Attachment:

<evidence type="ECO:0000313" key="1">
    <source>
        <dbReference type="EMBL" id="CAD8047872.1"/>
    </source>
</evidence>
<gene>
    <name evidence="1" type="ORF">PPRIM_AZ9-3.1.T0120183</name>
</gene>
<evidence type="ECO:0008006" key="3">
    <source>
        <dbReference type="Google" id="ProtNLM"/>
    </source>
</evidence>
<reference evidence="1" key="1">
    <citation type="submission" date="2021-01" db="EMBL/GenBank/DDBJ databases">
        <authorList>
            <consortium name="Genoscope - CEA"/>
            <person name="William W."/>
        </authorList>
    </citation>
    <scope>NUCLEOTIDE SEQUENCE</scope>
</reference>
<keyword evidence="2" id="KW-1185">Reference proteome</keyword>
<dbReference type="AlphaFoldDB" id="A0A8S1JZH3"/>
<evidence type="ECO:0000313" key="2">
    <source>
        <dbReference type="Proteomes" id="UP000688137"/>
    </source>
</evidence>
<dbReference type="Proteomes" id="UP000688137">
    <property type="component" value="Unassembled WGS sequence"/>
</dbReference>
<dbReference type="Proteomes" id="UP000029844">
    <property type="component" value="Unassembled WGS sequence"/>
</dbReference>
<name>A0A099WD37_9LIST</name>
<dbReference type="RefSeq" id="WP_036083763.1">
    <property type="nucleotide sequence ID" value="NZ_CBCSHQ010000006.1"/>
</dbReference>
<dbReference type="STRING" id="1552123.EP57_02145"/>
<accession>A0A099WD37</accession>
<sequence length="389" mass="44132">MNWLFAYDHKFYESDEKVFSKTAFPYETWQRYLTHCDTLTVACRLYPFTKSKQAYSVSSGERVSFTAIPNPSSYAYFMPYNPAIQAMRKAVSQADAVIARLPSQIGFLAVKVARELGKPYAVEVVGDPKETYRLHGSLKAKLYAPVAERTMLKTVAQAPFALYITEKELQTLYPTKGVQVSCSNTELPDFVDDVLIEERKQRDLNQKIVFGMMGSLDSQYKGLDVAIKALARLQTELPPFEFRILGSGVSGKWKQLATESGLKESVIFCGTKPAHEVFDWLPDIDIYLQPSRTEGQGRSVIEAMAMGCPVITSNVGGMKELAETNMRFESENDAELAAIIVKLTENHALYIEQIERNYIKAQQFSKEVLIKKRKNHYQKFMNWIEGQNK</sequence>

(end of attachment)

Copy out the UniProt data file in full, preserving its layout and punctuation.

<evidence type="ECO:0000313" key="1">
    <source>
        <dbReference type="EMBL" id="CAD8047872.1"/>
    </source>
</evidence>
<gene>
    <name evidence="1" type="ORF">PPRIM_AZ9-3.1.T0120183</name>
</gene>
<evidence type="ECO:0008006" key="3">
    <source>
        <dbReference type="Google" id="ProtNLM"/>
    </source>
</evidence>
<reference evidence="1" key="1">
    <citation type="submission" date="2021-01" db="EMBL/GenBank/DDBJ databases">
        <authorList>
            <consortium name="Genoscope - CEA"/>
            <person name="William W."/>
        </authorList>
    </citation>
    <scope>NUCLEOTIDE SEQUENCE</scope>
</reference>
<keyword evidence="2" id="KW-1185">Reference proteome</keyword>
<dbReference type="AlphaFoldDB" id="A0A8S1JZH3"/>
<evidence type="ECO:0000313" key="2">
    <source>
        <dbReference type="Proteomes" id="UP000688137"/>
    </source>
</evidence>
<dbReference type="Proteomes" id="UP000688137">
    <property type="component" value="Unassembled WGS sequence"/>
</dbReference>
<dbReference type="Proteomes" id="UP000029844">
    <property type="component" value="Unassembled WGS sequence"/>
</dbReference>
<name>A0A099WD37_9LIST</name>
<dbReference type="RefSeq" id="WP_036083763.1">
    <property type="nucleotide sequence ID" value="NZ_CBCSHQ010000006.1"/>
</dbReference>
<dbReference type="STRING" id="1552123.EP57_02145"/>
<accession>A0A099WD37</accession>
<sequence length="389" mass="44132">MNWLFAYDHKFYESDEKVFSKTAFPYETWQRYLTHCDTLTVACRLYPFTKSKQAYSVSSGERVSFTAIPNPSSYAYFMPYNPAIQAMRKAVSQADAVIARLPSQIGFLAVKVARELGKPYAVEVVGDPKETYRLHGSLKAKLYAPVAERTMLKTVAQAPFALYITEKELQTLYPTKGVQVSCSNTELPDFVDDVLIEERKQRDLNQKIVFGMMGSLDSQYKGLDVAIKALARLQTELPPFEFRILGSGVSGKWKQLATESGLKESVIFCGTKPAHEVFDWLPDIDIYLQPSRTEGQGRSVIEAMAMGCPVITSNVGGMKELAETNMRFESENDAELAAIIVKLTENHALYIEQIERNYIKAQQFSKEVLIKKRKNHYQKFMNWIEGQNK</sequence>